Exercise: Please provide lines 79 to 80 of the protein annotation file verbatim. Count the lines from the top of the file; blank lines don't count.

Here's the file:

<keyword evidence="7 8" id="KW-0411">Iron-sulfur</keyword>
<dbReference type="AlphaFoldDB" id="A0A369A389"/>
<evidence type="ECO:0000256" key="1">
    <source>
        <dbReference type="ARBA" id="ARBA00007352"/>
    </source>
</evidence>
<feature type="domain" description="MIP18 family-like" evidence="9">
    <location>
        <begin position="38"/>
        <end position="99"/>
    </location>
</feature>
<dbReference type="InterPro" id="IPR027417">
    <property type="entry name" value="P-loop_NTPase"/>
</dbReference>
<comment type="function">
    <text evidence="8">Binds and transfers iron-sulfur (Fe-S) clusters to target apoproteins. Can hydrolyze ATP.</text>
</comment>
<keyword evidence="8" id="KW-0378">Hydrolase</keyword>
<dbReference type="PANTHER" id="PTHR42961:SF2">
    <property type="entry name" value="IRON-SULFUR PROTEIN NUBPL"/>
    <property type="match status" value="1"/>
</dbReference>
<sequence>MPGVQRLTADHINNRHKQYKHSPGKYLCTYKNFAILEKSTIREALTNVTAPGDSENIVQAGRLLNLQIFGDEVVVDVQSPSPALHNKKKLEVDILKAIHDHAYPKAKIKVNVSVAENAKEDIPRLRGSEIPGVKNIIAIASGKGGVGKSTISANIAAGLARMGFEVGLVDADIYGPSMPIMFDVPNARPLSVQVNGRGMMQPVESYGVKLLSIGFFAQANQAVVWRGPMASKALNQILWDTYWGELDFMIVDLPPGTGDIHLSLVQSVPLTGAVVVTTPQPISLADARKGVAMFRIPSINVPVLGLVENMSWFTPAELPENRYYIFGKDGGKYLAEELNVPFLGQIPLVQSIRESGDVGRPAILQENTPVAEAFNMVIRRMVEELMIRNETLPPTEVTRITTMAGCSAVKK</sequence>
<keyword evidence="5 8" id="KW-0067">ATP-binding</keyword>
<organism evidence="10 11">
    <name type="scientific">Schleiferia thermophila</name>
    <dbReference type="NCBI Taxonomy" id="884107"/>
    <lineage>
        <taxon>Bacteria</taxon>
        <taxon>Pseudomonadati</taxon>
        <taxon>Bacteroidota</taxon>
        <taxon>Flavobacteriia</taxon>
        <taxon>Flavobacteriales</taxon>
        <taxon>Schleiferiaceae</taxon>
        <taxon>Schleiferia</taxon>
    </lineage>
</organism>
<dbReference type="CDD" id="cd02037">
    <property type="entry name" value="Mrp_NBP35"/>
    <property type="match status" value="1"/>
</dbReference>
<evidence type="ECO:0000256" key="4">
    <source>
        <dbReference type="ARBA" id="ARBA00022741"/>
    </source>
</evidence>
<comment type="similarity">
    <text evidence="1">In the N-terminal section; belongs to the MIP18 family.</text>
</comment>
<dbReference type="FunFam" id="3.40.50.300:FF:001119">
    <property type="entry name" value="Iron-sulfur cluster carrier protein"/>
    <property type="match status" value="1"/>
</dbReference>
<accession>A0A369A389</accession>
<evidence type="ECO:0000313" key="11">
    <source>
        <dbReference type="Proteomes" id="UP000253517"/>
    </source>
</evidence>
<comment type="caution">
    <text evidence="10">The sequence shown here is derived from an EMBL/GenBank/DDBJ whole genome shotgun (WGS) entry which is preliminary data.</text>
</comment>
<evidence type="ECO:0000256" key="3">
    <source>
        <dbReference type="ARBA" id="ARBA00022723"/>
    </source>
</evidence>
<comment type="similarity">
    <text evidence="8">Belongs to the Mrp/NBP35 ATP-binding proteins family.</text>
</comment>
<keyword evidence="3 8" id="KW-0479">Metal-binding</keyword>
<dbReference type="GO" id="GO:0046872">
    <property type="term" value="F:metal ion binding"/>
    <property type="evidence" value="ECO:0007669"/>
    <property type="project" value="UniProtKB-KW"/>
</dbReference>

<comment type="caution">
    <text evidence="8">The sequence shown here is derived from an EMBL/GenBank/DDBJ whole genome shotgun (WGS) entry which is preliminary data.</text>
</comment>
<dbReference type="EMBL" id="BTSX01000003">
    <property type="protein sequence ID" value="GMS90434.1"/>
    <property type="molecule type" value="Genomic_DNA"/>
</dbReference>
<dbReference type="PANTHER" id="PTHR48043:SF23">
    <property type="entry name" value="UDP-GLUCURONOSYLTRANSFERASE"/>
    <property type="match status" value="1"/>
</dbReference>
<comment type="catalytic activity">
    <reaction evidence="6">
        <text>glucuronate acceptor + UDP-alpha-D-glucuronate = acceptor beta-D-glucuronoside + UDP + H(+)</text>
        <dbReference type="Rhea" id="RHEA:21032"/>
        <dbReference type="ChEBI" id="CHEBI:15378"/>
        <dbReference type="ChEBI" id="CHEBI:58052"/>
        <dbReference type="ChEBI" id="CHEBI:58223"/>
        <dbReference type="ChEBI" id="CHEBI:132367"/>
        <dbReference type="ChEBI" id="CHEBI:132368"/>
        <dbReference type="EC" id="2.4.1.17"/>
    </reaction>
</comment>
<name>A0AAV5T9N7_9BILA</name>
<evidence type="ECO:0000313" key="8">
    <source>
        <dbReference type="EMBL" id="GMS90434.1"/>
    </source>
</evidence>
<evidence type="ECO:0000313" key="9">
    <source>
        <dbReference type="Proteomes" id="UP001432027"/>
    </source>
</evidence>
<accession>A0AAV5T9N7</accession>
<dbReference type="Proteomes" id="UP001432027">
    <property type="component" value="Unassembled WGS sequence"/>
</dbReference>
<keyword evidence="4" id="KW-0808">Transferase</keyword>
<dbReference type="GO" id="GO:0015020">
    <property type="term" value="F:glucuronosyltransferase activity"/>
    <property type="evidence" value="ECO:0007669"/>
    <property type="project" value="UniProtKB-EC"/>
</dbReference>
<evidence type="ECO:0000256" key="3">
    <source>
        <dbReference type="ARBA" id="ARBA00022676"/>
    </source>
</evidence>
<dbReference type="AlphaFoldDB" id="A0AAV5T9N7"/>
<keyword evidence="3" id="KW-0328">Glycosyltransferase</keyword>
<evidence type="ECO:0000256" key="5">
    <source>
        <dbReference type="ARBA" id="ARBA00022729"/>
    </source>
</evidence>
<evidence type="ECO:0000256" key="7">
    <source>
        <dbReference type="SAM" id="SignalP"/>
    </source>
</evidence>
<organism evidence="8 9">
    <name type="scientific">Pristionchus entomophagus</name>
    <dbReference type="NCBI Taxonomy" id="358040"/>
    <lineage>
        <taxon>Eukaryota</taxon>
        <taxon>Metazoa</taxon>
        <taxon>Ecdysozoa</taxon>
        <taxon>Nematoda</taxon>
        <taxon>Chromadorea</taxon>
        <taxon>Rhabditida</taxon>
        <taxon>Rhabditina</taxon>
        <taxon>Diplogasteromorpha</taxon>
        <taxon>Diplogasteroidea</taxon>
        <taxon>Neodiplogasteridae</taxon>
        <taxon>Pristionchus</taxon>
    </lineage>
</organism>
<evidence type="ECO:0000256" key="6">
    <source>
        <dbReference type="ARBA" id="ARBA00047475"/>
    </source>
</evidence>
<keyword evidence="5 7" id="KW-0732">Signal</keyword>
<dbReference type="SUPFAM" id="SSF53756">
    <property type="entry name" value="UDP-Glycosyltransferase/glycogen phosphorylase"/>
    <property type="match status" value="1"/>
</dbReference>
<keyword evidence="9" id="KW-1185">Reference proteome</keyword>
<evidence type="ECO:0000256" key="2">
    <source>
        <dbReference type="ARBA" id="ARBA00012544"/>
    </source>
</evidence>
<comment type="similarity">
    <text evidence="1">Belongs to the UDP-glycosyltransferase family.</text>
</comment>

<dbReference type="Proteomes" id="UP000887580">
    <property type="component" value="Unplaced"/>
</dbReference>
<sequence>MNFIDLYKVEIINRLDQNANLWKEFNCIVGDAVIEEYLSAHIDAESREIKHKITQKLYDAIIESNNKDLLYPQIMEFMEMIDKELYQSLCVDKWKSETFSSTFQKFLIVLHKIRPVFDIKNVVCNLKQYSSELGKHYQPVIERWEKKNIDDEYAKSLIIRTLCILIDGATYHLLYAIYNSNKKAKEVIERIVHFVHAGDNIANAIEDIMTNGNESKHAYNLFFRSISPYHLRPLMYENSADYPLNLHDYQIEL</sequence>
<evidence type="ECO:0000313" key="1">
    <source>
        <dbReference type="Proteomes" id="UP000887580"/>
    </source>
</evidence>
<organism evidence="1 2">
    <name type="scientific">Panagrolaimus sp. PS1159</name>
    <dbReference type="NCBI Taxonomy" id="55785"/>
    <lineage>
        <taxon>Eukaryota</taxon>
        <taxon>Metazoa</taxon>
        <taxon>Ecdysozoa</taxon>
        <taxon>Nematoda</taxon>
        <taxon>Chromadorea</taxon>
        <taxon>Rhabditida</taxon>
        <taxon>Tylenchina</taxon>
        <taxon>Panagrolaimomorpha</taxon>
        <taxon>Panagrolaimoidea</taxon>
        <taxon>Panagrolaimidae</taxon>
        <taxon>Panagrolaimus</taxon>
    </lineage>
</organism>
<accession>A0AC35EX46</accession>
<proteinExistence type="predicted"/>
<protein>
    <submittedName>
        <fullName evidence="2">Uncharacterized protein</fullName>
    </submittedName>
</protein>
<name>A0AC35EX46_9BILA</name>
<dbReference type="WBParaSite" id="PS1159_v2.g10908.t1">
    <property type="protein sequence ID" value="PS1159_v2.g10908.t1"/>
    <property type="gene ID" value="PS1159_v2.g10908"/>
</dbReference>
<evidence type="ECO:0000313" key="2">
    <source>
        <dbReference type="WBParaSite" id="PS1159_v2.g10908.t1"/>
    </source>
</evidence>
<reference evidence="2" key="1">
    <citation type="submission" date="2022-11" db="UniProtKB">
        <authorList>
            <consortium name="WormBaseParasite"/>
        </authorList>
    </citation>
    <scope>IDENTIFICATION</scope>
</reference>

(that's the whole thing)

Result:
<comment type="caution">
    <text evidence="8">The sequence shown here is derived from an EMBL/GenBank/DDBJ whole genome shotgun (WGS) entry which is preliminary data.</text>